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Your cybersecurity starter pack

Basic security best practices to share with your non-technical friend.


Readers of my blog typically know more about technology and cybersecurity than most people. This article is for most people. If someone you know could benefit from a simple and straightforward introduction to cybersecurity tools, please share this article with them – it benefits everyone!

If you’ve ever said to yourself:

“There’s no one targeting lil ol' me."
“I have nothing to hide, anyway."
“I’m too busy to learn all this stuff. Why can’t someone just give me a simple summary of best practices that I can skim in approximately seven minutes?"

First of all, you might want to stop talking to yourself in public. Secondly, here is a simple summary of best practices that you can skim in approximately seven minutes.

While there are many different degrees of security, privacy, and anonymity, these three basics are accessible to all:

  1. Use a VPN
  2. Use multifactor authentication
  3. Develop a healthy sense of skepticism

I’ll discuss each of these and help you get started with your security upgrade. But first…

Would you let just anyone walk into your house, or even look through your open doorway from across the street? If not, you might appreciate that the cybersecurity practices we’ll discuss today are not that different from locking your front door.

Cybersecurity isn’t about finding some magic spell that completely secures your online activities – that would be nice, but it’s unrealistic. Good security practices are about employing some thoughtful habits that make your online activities more secure than the next guy, in much the same way as you learned to lock your front door.

Security breaches and incidents happen every day. Most of them occur because an automated scanner cast a wide net and found a person or company with lax security that a hacker could then exploit. Don’t be that guy.

Let’s say you send a lot of mail, but never bother to put your letters in envelopes or even fold them in half. Anyone who bothers to look can read all your dirty secrets (not that you have any).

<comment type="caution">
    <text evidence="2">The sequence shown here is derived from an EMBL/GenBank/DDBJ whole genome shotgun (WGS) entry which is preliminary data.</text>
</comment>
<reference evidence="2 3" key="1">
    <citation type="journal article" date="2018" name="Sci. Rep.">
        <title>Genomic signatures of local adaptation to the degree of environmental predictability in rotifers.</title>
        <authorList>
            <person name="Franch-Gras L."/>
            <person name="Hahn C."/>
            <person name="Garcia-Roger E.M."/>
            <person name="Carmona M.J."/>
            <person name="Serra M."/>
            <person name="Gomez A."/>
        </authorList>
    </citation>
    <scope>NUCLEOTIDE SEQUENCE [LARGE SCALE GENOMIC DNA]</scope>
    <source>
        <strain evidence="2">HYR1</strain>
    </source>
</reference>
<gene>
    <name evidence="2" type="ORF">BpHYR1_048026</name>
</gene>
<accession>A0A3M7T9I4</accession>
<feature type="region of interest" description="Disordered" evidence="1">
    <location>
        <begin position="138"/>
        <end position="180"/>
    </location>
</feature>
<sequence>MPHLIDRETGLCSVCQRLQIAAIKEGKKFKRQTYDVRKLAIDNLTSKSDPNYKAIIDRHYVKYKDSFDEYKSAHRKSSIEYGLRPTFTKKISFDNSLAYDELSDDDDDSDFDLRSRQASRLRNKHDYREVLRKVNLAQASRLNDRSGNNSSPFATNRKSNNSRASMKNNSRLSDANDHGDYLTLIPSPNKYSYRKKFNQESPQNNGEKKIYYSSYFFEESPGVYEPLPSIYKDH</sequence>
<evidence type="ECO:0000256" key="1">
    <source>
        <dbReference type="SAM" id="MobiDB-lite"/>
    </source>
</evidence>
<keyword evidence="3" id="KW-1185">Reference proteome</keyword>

When you use a Virtual Private Network, or VPN, especially if you often connect to public WiFi, it’s like putting your letters into cryptographically-sealed envelopes and sending them via a special invisible courier service. No one but the intended recipient can read your letters, and no one but you and the courier know to whom the letters are sent.

An illustration of a locked envelope

Encrypted mail still won’t stop you from the accidental reply all, unfortunately.

VPNs prevent others from reading your communications. This may include opportunistic attackers who scan open WiFi, and even your own internet service provider (ISP) who may sell your usage data for advertising dollars.

A few important differentiating factors can help you choose a VPN provider.

  1. Is it free? VPNs cost money to operate; if one is offered for free, consider what they might be doing in order to cover their costs. Generally, I recommend avoiding free VPN apps and services; they’ll typically cost you much more than you’ll know. Expect to pay between $5-$10 USD monthly for the service.

  2. Where is it based? Understand where your VPN provider is based, and what that country’s laws allow them to do with your data.

  3. Do they keep logs? Part of the philosophy of using a VPN is that no one has any business getting into your business when it comes to online activities. When a VPN provider keeps logs of your usage, that defeats the purpose. Instead of your ISP knowing just what you’re up to online, that knowledge is simply transferred to the logging VPN. Look for VPN providers with a strict no-logging policy.

I use ExpressVPN. I go into greater detail about choosing a VPN in this post.

Passwords are dead. Computationally, they are a solved problem. Cracking your password is just a matter of time.